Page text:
The Ramones were doing this same sloppy thing for a while. Of course, they didn't have any money then. They would have bad amps, break strings, bad guitars. Everything went wrong, and they would start and stop. But somehow they decided to just run their sets and not stop. I don't think anybody ever did that before. These one-minute songs just went on from one into the other, and it was seventeen minutes of energy. It was interesting and they really put it together very well.

Which of those bands did you like the best?

I liked every performance of Patti Smith. I think she was marvelous. I loved the Talking Heads. There are various times I liked Television a lot, before Richard Hell left the band. I loved the Dead Boys. They were nice sweet guys on the surface but underneath they were punks. They were wild. They played their instruments very, very well.

How would you describe the bands playing at CBGB's nowadays?

There are so many more directions, of course. Music has blossomed into a myriad of styles. I think the bands play better. They are generally better musicians. What was interesting back in the 70s is they developed this style learning to play from scratch. They were would-be musicians, and so when they got their music together it was different from anything else. Also it was simpler. They would play all the time, they loved to do two sets a night. They would play Christmas Eve, Thanksgiving—the place was packed on some of these nights. Now, you can't get them to play on them, which is good. It shows they have a different kind of life and a different kind of feel.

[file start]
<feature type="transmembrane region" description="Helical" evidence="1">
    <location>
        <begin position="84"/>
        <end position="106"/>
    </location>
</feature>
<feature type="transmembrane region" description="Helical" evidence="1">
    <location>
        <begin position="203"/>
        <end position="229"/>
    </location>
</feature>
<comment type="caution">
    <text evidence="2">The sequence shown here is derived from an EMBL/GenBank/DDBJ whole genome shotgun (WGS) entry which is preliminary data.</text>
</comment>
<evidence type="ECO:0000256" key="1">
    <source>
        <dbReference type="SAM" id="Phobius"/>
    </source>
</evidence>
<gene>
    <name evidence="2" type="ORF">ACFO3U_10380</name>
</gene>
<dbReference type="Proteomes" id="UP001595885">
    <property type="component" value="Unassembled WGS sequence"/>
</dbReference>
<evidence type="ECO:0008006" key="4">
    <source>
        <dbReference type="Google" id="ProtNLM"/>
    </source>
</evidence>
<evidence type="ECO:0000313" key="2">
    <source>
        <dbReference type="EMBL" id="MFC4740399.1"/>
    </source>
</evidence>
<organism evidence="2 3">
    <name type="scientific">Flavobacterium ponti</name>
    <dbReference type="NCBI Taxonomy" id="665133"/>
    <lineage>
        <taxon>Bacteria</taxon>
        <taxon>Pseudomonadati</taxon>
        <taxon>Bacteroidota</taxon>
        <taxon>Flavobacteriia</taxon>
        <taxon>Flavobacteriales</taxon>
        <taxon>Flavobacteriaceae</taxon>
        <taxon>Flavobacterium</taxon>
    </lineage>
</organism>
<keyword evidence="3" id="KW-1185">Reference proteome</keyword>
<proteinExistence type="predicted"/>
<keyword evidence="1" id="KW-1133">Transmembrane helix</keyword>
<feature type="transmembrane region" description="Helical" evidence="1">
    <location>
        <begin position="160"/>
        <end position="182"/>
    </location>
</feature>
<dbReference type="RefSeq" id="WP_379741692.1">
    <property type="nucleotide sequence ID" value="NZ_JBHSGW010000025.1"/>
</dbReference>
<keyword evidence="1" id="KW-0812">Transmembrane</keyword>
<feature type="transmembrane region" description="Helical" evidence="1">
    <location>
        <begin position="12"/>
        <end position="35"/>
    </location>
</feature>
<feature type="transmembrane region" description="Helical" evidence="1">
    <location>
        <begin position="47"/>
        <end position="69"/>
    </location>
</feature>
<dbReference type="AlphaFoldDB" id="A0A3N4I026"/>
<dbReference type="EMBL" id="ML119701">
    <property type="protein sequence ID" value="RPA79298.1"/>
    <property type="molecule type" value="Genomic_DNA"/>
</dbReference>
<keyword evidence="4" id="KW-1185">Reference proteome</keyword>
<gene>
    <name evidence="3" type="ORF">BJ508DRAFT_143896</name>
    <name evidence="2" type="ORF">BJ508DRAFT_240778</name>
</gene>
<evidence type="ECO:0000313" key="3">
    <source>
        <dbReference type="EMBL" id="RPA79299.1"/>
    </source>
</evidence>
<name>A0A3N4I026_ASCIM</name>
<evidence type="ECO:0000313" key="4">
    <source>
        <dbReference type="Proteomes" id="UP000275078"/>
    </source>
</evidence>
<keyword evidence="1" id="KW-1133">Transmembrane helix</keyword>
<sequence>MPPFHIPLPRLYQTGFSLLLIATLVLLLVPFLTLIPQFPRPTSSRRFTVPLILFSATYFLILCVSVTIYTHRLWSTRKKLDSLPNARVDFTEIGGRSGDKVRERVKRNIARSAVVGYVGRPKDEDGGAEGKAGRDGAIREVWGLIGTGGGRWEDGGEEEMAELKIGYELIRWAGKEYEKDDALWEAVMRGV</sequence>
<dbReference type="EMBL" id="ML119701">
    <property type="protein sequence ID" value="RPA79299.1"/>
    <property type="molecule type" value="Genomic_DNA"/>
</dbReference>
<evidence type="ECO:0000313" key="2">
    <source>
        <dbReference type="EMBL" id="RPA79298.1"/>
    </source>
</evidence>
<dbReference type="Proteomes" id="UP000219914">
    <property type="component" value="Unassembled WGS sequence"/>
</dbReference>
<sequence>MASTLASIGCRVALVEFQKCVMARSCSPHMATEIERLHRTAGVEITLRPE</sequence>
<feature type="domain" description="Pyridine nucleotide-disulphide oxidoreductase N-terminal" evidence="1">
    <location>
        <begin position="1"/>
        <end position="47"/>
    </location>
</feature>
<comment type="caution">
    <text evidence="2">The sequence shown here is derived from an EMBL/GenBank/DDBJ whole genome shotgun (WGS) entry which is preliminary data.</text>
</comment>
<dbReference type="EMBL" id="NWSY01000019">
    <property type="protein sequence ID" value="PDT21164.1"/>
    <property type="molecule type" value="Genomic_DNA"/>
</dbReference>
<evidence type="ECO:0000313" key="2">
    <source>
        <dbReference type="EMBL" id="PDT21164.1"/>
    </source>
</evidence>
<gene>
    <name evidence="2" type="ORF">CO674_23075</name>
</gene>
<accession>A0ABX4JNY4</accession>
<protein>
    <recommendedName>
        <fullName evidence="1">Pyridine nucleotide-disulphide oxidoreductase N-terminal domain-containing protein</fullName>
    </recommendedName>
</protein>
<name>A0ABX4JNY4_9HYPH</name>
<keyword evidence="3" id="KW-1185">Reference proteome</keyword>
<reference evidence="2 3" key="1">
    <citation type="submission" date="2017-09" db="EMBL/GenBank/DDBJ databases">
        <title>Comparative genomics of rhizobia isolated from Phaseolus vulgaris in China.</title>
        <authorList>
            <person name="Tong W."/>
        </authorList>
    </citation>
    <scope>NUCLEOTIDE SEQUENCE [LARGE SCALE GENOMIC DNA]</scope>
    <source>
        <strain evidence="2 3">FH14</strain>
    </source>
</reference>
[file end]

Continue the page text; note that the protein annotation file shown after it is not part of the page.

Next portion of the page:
Sonic Youth played CB's quite a few times.

Yeah, they played [first] back in 79.

Do you remember your first impression of them?

We used to have a day a week when we would have art rock bands. They were kind of experimental and nobody came. I don't even know if Thurston looks older today than he did 20 years ago. He still has an angelic look. They're nice people. They're very dedicated and have stayed dedicated to the way they do things, which I think is marvelous. I like them, and the Swans. Both of them were on kind of an equal footing at that time and they did similar things. Just before that there was DNA. That was another very good band, but they had internal problems and they separated.

It has been alleged that back in the 70's there was a racist trend because some of these bands wore Nazi regalia or swastikas. Did you ever see anything like that?